A Donald Trump quote, printed up on a large banner. A Christmas tree with empty gift boxes piled high underneath. Lumps of coal wrapped in ribbon. Greeting cards with messages informing Trump, CEOs and small business owners of the myriad ways the tax bill would affect them, in alarmingly cheerful tones given some of the dire results.
Sound like a happy holiday?
Not to Erin Erickson, or any of the other six panelists at Missoula Rises’ tax talk Monday afternoon, held to educate people about the bill and try and prevent it from being passed before Christmas, as some politicians have promised.
“It’s just the wrong way to go about setting economic policy and it’s dangerous,” private practice psychotherapist Alison Cobb said.
The panel, which included local business owners, economics professors and tax attorneys, covered the bill’s effects on Montanans’ rising taxes, access to a high-quality college education, affordable health care, ability to run small businesses and nonprofits, and national security.
Starting on the state level, the tax bill would worsen Montana’s budget crisis, which would likely mean state property tax increases to make up about $123 million in projected losses, said attorney and former legislator Andrew Person.
Some provisions of the bills would change the price index, pushing lower- and middle-income people into a higher tax bracket, according to a note from economics professor Amanda Dawsey, read by Erickson.
There are some small initial benefits to lower earners, Erickson said, but starting in 2020, those go away.
“If your family earns under $200,000, you will receive a tax increase,” she said.
In context, the median salary in Montana is $45,000, Erickson added, meaning a huge part of the Montana population falls in the sub-$200,000 range.
Heather Adams, the owner of the Downtown Dance Collective where Monday's talk was held, outlined how the tax bill will affect small businesses, a backbone of the Missoula economy, making up almost all of downtown.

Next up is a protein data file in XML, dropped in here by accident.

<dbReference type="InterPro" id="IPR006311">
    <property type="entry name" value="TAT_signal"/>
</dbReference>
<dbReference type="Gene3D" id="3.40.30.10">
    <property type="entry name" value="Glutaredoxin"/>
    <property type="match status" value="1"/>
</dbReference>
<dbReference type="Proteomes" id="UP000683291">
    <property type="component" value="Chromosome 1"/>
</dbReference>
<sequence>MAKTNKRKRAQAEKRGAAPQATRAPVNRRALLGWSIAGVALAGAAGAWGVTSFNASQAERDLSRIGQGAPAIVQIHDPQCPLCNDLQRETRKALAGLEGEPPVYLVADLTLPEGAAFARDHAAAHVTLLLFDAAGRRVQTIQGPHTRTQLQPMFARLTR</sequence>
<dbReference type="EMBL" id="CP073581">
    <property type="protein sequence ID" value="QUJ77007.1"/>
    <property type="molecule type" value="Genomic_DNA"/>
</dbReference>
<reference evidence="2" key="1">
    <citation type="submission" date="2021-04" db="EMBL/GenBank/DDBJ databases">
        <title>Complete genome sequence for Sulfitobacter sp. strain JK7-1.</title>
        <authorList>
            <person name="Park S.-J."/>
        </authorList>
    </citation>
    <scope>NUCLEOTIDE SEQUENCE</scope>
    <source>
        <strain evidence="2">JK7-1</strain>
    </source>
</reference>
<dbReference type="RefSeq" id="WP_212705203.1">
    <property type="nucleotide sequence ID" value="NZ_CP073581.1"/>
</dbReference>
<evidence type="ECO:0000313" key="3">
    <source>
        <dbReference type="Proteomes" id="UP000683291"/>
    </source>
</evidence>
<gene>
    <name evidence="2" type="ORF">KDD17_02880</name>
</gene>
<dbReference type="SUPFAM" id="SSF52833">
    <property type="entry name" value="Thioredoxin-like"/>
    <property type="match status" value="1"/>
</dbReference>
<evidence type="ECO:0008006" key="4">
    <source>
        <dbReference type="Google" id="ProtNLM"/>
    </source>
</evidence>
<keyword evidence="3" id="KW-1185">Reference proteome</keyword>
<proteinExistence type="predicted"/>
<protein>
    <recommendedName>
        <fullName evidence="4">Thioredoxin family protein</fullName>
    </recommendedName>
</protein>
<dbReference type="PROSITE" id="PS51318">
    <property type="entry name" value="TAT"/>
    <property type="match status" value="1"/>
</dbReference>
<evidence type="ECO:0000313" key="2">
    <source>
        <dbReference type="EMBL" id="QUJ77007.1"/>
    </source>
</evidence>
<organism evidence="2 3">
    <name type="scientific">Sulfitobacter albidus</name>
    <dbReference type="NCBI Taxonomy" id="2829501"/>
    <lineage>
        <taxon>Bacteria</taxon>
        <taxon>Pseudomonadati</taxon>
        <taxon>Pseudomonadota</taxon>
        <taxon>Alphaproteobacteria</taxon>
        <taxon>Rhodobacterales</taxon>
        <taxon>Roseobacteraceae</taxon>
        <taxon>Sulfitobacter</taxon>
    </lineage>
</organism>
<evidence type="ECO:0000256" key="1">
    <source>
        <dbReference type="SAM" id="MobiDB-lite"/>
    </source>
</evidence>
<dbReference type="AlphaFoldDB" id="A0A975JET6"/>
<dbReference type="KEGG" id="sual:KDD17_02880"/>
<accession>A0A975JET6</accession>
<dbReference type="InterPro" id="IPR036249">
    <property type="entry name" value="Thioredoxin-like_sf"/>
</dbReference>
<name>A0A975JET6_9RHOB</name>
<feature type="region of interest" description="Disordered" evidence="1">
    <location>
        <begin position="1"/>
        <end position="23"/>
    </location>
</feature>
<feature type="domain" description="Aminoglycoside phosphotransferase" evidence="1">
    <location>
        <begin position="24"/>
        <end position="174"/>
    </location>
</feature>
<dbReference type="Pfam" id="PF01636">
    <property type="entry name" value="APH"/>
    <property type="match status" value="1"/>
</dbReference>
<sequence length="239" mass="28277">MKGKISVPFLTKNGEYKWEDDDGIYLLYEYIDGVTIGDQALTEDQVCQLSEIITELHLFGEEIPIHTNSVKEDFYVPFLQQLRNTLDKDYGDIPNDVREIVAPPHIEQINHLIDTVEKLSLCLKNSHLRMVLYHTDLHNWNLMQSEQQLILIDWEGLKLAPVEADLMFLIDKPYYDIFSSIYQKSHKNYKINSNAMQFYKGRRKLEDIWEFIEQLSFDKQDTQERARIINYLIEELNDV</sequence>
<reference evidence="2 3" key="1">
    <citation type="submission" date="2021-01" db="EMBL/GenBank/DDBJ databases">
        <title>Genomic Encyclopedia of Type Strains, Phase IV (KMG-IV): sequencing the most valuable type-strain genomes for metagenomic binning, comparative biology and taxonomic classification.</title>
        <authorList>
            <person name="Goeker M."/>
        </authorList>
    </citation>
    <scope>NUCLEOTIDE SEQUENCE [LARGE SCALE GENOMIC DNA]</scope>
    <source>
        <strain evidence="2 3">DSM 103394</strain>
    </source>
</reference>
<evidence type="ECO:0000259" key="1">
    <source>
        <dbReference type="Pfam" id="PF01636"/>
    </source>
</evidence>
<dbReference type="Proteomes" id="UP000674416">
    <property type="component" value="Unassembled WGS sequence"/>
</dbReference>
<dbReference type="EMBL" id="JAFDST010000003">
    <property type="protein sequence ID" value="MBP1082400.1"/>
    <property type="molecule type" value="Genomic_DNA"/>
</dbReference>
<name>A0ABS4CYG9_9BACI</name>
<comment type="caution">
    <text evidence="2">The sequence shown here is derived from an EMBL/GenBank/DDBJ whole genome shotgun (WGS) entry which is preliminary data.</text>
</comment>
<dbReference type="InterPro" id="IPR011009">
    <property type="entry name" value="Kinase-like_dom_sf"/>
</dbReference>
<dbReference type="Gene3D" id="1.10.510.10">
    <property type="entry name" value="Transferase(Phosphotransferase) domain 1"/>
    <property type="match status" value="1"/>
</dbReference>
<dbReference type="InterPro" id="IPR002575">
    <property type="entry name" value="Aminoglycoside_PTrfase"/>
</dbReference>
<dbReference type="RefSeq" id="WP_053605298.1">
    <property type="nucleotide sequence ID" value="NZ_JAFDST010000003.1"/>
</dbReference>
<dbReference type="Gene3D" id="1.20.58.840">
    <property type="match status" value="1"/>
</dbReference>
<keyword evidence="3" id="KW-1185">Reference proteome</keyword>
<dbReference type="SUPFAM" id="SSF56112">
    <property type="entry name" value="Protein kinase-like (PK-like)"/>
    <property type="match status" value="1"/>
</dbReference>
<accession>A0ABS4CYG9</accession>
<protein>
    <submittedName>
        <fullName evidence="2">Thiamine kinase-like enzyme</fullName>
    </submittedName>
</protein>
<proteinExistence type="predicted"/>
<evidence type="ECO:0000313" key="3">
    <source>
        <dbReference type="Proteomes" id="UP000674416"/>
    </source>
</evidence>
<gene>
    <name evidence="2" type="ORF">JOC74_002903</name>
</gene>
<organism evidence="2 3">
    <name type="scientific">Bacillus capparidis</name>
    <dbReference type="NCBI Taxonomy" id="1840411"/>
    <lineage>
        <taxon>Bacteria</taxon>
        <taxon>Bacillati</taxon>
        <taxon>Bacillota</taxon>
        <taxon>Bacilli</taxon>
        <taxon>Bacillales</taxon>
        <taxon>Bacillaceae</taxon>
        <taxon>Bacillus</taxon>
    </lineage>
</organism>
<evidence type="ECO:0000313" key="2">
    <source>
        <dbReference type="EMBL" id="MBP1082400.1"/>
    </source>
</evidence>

Taxes on small businesses would rise, threatening locals who already operate with razor-thin margins, while lowering for major corporations.
“If middle-class wage growth is the plan, then give the middle class the bulk of the cuts and let the benefits trickle up,” Adams said.
Graduate student and teaching assistant Johnny Barber said the bill would make tuition waivers (a common way the university makes programs affordable) taxable income.
That would mean fewer graduate students at UM, which would mean fewer TAs in 100-level lecture courses. In those courses, TAs are the human faces who lead discussion classes with small student groups and grade all their work throughout the semester.
Barber said it would be “a threat to a large part of the Missoula economy, which is the university.”
Meredith Printz, the executive director of the Missoula Community Foundation, said the tax bill threatens to hobble nonprofits, also a large source of Montana’s economic growth.
More than 10 percent of the state’s workforce is employed by nonprofits, Printz said, and the incentive reductions in the tax bill could mean hundreds of thousands of jobs and more than $1 trillion lost from the national nonprofit sector.
The bill will also lead to Medicaid, Medicare and Social Security cuts, eliminate deductible medical expenses and raise the cost of insurance, Cobb said.
“Without that deduction, it’s basically a health tax on the sick,” Cobb said, adding that Medicaid pays for around 50 percent of Montanans in long-term health care.
Erickson said Missoula Rises is taking a multi-faceted approach to opposing the tax bill, starting with its courthouse protest last week. Missoula Rises is a progressive social action group.
There are resources on its website, missoularises.com, and group members hold weekly work parties on Wednesday nights at Imagine Nation Brewery, where people learn how to contact their representatives through letters, email, social media and by phone.
Erickson encouraged every Montanan to contact their representatives, especially Rep. Greg Gianforte, who hasn’t voted on the bill yet. Sen. Jon Tester and Sen. Steve Daines already voted against and for the tax bill respectively.
“We are to help educate (Gianforte),” Erickson said. “It should be Montana over party, every single time.”
She also encouraged people to have conversations about the bill with their friends and family. It’s a nonpartisan issue, Erickson said, so don’t be afraid of bringing it up over the holidays.